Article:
yep, I've reached that point on occasion where I want to smack. At times it has been so bad, we've discussed whether we should, but always come back to thinking it's wrong and doesn't teach anything useful. So we do time out (sometimes more for me) and holding (when everyone just needs to move on). I certainly understand much more than I used to how parents come to smack and why.

Thank goodness for gardens.

Daisy said...

I agree with everything Kez just said. I have two little neices that get smacked willy nilly at any tantrum and they now expect it.Even their Nanna get in on it. Its horrid and when we witness this on visits-we leave. I was blessed with one very very good child but I just know that Master Nine Mths (Tyler) is going to be a little....Trying! He is so different from his sister. But today there is so much sadness and bad news stories that I thank the heavens that I was able to have children, healthy children and that when they are little shits, I take a deep breath and remind myself of this. We are so lucky to have horrible, healthy, gorgeous children aren't we. Hug her with gritted teeth love and make sure she gets a good education to get a fantastic job to pay for all your dental bills love! Well thats what I will be doing with Tyler, I'm sure!lol xoxo

innercitygarden said...

On the days when I really want to throw the kid out the window, I am very grateful for my Mum being so near by, and for the old friends, at least one of whom is usually available to take him away for half an hour or so while we reset.

For the fractionally less trying bad days, I find heading out in public is a good idea. If it doesn't work on distracting him, and altering his mood, it at least gives me some exercise and fresh air. That's harder once you're not getting the kid into a stroller though, and obviously it's useless if you're trying cook dinner or get the little bugger into pajamas. Focussing on the flowers is good. I tend to focus on the beer at the end of the day...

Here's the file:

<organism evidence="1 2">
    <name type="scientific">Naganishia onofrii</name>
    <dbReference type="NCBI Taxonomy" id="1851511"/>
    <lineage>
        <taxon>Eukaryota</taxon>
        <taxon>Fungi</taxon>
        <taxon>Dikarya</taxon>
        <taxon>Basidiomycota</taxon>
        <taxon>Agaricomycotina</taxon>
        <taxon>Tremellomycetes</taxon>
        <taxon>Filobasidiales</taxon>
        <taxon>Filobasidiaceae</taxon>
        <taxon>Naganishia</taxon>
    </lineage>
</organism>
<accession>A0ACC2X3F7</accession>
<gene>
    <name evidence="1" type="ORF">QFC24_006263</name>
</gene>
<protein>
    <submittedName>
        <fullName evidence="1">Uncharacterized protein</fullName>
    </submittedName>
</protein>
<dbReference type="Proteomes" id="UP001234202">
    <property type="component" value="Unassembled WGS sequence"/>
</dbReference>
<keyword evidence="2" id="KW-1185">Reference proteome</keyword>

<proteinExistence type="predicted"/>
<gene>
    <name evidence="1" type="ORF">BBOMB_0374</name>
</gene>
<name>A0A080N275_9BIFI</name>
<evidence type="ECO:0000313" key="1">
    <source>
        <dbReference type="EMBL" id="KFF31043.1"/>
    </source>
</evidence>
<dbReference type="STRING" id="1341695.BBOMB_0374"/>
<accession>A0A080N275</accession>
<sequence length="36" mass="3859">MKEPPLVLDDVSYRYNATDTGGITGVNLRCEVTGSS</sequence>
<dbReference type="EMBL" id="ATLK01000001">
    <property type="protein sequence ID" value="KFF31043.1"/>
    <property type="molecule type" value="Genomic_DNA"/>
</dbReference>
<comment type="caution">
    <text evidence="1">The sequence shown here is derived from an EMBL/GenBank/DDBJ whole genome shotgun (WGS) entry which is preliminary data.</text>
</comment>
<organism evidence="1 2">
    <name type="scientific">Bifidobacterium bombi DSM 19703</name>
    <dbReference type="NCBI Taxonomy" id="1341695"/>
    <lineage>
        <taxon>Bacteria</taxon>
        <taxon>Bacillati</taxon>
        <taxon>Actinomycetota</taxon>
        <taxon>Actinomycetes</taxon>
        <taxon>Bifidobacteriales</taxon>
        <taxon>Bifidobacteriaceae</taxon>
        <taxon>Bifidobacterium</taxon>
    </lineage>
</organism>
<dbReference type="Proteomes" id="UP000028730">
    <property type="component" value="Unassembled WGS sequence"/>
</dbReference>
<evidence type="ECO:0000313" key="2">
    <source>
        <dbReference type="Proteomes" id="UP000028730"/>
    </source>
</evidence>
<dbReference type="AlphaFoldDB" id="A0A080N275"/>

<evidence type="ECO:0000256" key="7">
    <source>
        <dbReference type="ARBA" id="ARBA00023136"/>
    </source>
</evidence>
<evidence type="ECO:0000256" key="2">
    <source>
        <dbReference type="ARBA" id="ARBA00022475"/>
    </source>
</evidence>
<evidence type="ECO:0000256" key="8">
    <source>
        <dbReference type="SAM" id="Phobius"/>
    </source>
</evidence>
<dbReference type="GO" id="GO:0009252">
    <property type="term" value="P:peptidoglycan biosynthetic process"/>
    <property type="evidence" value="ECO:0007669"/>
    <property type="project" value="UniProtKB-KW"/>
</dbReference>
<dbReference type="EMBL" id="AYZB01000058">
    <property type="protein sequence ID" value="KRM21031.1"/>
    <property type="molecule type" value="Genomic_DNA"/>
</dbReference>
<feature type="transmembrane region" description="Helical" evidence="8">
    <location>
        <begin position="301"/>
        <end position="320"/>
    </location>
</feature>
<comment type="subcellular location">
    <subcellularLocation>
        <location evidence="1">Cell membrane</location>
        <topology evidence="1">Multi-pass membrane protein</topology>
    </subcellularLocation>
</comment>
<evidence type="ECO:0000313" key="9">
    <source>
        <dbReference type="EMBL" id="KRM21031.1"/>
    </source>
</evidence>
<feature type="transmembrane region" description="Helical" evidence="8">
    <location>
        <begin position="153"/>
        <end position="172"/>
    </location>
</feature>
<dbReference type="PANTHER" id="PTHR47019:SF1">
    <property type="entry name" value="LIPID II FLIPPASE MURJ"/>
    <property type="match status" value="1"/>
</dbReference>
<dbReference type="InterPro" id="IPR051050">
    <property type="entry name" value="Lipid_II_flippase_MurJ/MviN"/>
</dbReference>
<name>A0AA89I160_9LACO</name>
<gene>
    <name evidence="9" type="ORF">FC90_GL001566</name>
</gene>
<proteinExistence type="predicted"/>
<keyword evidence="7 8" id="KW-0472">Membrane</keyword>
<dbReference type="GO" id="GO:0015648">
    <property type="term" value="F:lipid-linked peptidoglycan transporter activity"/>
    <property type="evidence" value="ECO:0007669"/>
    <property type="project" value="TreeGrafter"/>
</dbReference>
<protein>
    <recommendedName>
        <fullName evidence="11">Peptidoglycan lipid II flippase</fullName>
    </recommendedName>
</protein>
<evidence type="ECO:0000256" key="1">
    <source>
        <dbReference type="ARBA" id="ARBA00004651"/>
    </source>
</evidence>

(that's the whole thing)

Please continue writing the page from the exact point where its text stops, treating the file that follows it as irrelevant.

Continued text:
theysaywordscanbleed said...

children can be a handful most of the times, it makes me want to think really hard before i embark on that big responsibility. Good luck and may you have better days :)

Arlene,
Port Orchard florist

tamara said...

Oh I so hear you on the horribleness of kids sometimes. And on the temptation to just exercise our larger physical strength, just because we can.

Yay for you for being able to have that breath of space before lashing out. It is such an expansive space, I see it like a pause button, where you can actually see that vase of flowers, or the love for your child, despite whatever rattiness or ugliness is going on at the time.

Your garden sounds like it will be a lovely palette of colour throughout spring and summer. I'm only a stumbling, beginning gardener myself, so hold in awe people who know how things may look once flowering/planted etc. Such an inspiration!

280main said...

Kris, a most heartfelt thank you for this post. I remembered it today, in the midst of a very difficult day, and then thought of it often--it helped get me through calmly...